Okay, everybody...into your golf carts and follow me! We'll meet at the driving range."
"Excuse me!" I was waving my hand. "How do you drive a golf cart?" There were beginners at Pinehurst's Golf Advantage School that warm spring morning, but none quite as primitive as me. Imagine, 50 years old and never been on a golf cart. Even I could no longer imagine it. How many more years could I stand to be an outsider in the world of the great American resort, where life increasingly revolves around golf?The game is only one part of it. The clothes, the pro shop, the clubhouse drinking, the tournaments on the bar television, the self-possessed air of the pastel golf couples who fill the lobbies—lately I'd been feeling very left out.
There was one sure way to get to the other side. The Pinehurst Resort, known for its eight courses and illustrious history with the sport, host this very month to the U.S. Open, maintains one of the better-known golf schools in the nation. Its four-day Golf Advantage School p rogram, an intensive class that runs from Thursday to Sunday, is designed to polish up anybody's game, from beginner to experienced player. With five instructors assigned to 20 students, mornings are spent on a practice range, and afternoons on the golf course. In between you're very tired.
Golf is the reason people come to Pinehurst, a little over an hour southwest of Raleigh, North Carolina, and they come to be consumed by it. It's a golfer's wildest dream. The endless loading and unloading of golf bags creates a special air of excitement under the porte cochère. Above the front desk there are two clocks, one set to local time and the other to St. Andrews time. Everybody in the Old Boy lobby is either dressed for sport and full of anticipation or gathered around talking about the shot that might have been. Everybody is obsessed, and proud of it. That first night I retired to my room— burgundy and hunter green, true to its class —and tried to get excited. I turned on the Golf Channel, slipped on my saddle shoes, and planned a couple of outfits. I looked over my schedule and read myself to sleep with the USGA Rules of Golf.
"A hole made by a non-burrowing animal, such as a dog, is not an abnormal ground condition unless marked or declared as ground under repair."
"A single player has no standing whatsoever and should give way to a match of any kind."
There was just so much to learn. Bring it on.
"Okay, everybody...grab your 6-iron !"
"What's a 6-iron?" My hand was up in the air again. Friday began with a lecture on correct form for the grip and swing, useful no matter your playing level, which we then put into practice on the driving range. I strutted there with my 6-iron, reached down knowingly to the basket of balls, inserted a tee as if I'd been doing it for decades, concentrated on my grip and my stance, lifted the club high over my shoulder, took a big, carefully engineered swing, and felt a shudder go through my bones as the club smashed into the ground and excavated a large hunk of grass. The ball fell off the tee.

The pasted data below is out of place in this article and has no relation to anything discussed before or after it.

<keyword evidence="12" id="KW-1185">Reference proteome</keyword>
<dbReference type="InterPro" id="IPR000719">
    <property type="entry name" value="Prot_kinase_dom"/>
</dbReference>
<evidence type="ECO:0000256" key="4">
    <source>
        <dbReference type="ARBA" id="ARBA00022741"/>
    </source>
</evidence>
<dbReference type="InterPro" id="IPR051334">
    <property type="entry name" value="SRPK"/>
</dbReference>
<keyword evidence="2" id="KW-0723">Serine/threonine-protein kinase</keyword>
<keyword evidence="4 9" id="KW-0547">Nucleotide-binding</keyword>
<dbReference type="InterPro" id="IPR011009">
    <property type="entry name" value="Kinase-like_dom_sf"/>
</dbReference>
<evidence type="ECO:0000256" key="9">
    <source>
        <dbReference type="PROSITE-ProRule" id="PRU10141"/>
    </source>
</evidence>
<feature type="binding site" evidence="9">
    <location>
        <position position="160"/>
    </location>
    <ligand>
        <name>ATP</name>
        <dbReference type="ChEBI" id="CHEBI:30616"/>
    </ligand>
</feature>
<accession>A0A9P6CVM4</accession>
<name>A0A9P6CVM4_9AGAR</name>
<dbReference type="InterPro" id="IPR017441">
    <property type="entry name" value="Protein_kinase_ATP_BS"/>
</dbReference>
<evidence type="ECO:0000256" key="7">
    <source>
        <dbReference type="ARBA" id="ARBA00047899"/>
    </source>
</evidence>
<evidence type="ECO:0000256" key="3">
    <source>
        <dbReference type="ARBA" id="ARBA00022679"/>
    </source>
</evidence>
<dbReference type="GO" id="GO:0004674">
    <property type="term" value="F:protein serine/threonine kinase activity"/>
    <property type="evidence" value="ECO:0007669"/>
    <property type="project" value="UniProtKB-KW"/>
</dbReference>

"Okay. Do it again."
Not "Good first try." Not "You're getting it." Just "Do it again." The instruction at Pinehurst is cool and clipped, like an astronaut's speech. Geoff, a golf pro, was the lead astronaut. There was no eye contact, no chatter, no forced cheerleading. In this age of empowerment and canned motivation, give me a Geoff. I kept swinging, he kept correcting my form, and the ball gradually began traveling farther and straighter; there was no use in begging for praise.
A golf swing is not as simple as I had imagined. It's a huge upper-body motion, aimed at a very small target that reacts vengefully to any millimeter of error in your form. And ideally you also want some grace in your swing. During that first hour and a half spent driving golf balls, my world grew remarkably small, to the space between my shoulders and the tee. My self-consciousness quickly disappeared. The first thing you learn at golf school is that none of your fellow students are watching you. The second thing you learn, by watching them surreptitiously, is that they don't always hit the ball either.
"Everybody...grab your sandwich!"
Now I was really lost.
"Your sand wedge," explained one of my classmates, extracting the club from my bag. He was a man in his thirties whose wife bought him a set of clubs so he could play golf with his boss, and then sent him to golf school so he'd use them. Also among us was a couple moving to Naples, Florida, who clearly had a lot of golf in their future; parents and their two teenage sons on a family vacation; and an investment banker from New York City who could have improved everything about the school if only they'd listen to him. All had played golf before, and some were quite good.
We finished our morning in clinics on chipping (a short-distance lob of the ball); pitching (a longer lob, usually out of a sand trap, which is not only a bad place for your ball but also miserably hot and full of biting flies); and putting. I liked putting. That short roll of the ball toward the cup is the most concentrated form of the game. In one exercise, I was instructed to putt just six feet or so using a block of wood to guide my club. And still, with no apparent room to make a mistake, you can miss, if your clubface isn't properly aligned and you don't make contact with the ball in exactly the right place.
At the end of the morning I stormed the pro shop and bought my first accessory: a white leather golf glove for my newly raw hand. The green nylon Pinehurst bag slung over my shoulder was beginning to sag under the weight of golf paraphernalia, a look I'd seen at resorts for years. I was definitely becoming one of them.
That afternoon, divided into foursomes, we headed out in a convoy of golf carts to play Pinehurst No. 3. Everybody else could hardly wait; I was looking for an excuse not to go. It's one thing to give a ball your best shot on a flat driving range; it's quite another to aim for a flag you can barely see that's hundreds of feet away, with hills, dales, water, trees, sand, and easily shattered condo windows between you and your goal. At this point in my fragile game, hitting the ball while 19 considerably better players watched seemed cruel. But the school has its reasons : it is extremely helpful to watch experienced players plan their game, seeing what's possible, what's not, and what is simply up to the gods.